man in wheelchair in front of a staircase
10 Jun

Common Barriers for Individuals with Disabilities in Public


Discrimination, stigma, and stereotyping are just some of the challenges that disabled people face every single day. Beyond this viewpoint problem that society has, individuals with disabilities often struggle with a built environment that excludes them from everyday activities. So, don't you think it's high time that we change our lens on disability?

To transform into an all-inclusive society, we need to address the barriers faced by individuals with disabilities. The change will come only when we work hand in hand with the disabled community to break down these hurdles.

Attitudinal Barriers

Attitudinal barriers arise from the way people recognize and interact with individuals with disabilities. It is no secret that society treats disabled people with pity and fear. Most barriers in this category stem from a lack of knowledge and understanding regarding people with disability.

A few examples of attitudinal barriers are the following:

  1. Prejudice, discrimination, stigma: this embodies how society views disabled people. More often, people tend to pity the condition of individuals with a disability and consider they are doing a favor by offering them help.
  2. Stereotyping: it is a common assumption among individuals that disabled people are “less than” or some other belief.

This specific barrier is the most underlying issue. People might be unaware of how they can make a disabled person feel uncomfortable. That's what makes it essential for us to learn the unconscious efforts to disregard these stereotypes.

Physical Barriers

Physical barriers cite the public environment that remains inaccessible due to the way they are crafted. A few examples of physical barriers include buildings featuring no wheelchair access, narrow sidewalks, inadequate lighting, and small door knobs. Although a lot of changes to improve accessibility are already being made, there's a lot more left to do.

In recent years, communities have increased pressure to make public spaces more accessible for disabled individuals.

Systematic barriers

Systematic barriers are typically the policies, practices, or laws drafted by organizations or governments that discriminate against the rights of disabled people.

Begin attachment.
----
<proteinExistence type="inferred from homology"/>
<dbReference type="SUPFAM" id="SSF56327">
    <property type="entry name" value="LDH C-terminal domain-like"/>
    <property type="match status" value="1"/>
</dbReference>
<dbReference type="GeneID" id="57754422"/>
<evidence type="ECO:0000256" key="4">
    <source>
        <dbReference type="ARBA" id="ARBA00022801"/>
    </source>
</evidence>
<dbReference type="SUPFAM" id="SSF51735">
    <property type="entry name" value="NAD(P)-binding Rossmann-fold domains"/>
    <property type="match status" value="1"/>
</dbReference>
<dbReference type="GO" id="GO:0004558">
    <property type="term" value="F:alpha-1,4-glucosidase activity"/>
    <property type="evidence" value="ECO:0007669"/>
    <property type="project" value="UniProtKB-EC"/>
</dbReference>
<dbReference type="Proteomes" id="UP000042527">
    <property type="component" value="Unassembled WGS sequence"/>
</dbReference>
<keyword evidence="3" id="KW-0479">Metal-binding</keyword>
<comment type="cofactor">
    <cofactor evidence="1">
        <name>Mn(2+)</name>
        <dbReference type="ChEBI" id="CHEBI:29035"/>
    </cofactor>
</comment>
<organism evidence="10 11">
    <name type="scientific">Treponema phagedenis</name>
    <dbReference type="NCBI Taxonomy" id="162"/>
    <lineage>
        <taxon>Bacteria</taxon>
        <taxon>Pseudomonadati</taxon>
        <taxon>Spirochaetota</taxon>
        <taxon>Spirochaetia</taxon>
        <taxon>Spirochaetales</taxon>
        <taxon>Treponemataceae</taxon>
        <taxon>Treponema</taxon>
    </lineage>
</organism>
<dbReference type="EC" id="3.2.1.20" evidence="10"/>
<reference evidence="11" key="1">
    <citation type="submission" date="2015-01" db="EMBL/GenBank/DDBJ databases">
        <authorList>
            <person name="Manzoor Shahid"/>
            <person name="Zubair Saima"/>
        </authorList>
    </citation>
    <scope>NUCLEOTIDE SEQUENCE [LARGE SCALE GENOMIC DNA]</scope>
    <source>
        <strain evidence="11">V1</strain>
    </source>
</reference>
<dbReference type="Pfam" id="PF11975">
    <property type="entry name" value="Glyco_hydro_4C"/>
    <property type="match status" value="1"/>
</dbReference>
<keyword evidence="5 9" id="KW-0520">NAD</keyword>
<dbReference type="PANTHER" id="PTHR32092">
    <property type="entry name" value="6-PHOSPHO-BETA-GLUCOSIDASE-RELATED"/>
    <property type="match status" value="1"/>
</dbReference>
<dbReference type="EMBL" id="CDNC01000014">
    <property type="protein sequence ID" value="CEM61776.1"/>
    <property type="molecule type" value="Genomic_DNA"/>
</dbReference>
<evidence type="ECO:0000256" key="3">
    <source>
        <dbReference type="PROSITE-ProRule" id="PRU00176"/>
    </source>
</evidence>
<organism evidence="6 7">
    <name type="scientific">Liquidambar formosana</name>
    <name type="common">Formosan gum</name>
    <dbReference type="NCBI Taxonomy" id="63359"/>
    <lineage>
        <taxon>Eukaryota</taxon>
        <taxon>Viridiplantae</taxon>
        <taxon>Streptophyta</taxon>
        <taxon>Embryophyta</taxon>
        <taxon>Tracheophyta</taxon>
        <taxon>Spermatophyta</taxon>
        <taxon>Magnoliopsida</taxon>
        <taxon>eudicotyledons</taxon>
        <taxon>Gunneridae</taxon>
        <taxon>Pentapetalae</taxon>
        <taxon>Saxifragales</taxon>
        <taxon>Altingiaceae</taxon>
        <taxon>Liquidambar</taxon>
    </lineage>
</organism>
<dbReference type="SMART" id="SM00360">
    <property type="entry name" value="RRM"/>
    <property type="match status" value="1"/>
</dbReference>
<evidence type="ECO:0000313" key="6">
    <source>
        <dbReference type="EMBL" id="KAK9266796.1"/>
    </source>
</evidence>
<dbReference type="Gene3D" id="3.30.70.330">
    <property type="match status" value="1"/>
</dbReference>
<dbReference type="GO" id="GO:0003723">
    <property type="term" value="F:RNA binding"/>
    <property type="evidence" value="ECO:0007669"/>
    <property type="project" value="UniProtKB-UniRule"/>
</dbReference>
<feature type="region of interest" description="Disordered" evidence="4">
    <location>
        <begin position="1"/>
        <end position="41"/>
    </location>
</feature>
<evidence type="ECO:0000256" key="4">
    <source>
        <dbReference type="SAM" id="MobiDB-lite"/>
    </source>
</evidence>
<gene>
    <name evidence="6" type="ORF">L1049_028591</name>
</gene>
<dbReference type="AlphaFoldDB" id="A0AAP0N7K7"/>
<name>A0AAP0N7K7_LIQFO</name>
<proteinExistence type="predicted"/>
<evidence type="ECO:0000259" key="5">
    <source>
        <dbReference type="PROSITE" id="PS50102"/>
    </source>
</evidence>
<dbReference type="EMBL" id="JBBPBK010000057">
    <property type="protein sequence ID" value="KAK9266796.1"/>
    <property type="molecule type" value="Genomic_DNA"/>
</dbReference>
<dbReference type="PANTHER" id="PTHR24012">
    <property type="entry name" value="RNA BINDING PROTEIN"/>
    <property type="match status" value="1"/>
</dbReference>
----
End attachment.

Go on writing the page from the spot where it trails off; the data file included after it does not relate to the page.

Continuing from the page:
These barriers often stop disabled people from carrying on with their day-to-day activities. While many public areas are already adding ramps and detectable warning dome tiles, there’s still more work to be done. Individuals with disabilities also face subtle discrimination when seeking employment, and not all companies can provide appropriate accommodations.

Communication Barriers

Communication is essential in every activity we do. We need to communicate effectively to work and build relationships. However, disabled people might be denied access to such simple requirements due to certain communication barriers.

Just because an individual does not communicate the way you do does not mean you should leave them out of a conversation. One way we can break down these barriers is by adopting braille or electronic menu versions at restaurants.

Barriers deny access to rights for individuals with disabilities, preventing equal representation. Thus, we must break these barriers so that disabled people can engage with life as they desire in the built environment and society.

For StrongGo, a more accessible world is a better world, and we’re proud to provide TekWay High-Performance ADA Systems to universities, city centers, mass transit stations, and new builds. Contact us today to find out more information by emailing csd@stronggo.com.

Sources
https://www.enableme.ke/en/topics/4-common-barriers-for-persons-with-disabilities-6757
https://epicassist.org/the-biggest-barrier-for-people-with-disability
https://www.cdc.gov/ncbddd/disabilityandhealth/disability-barriers.html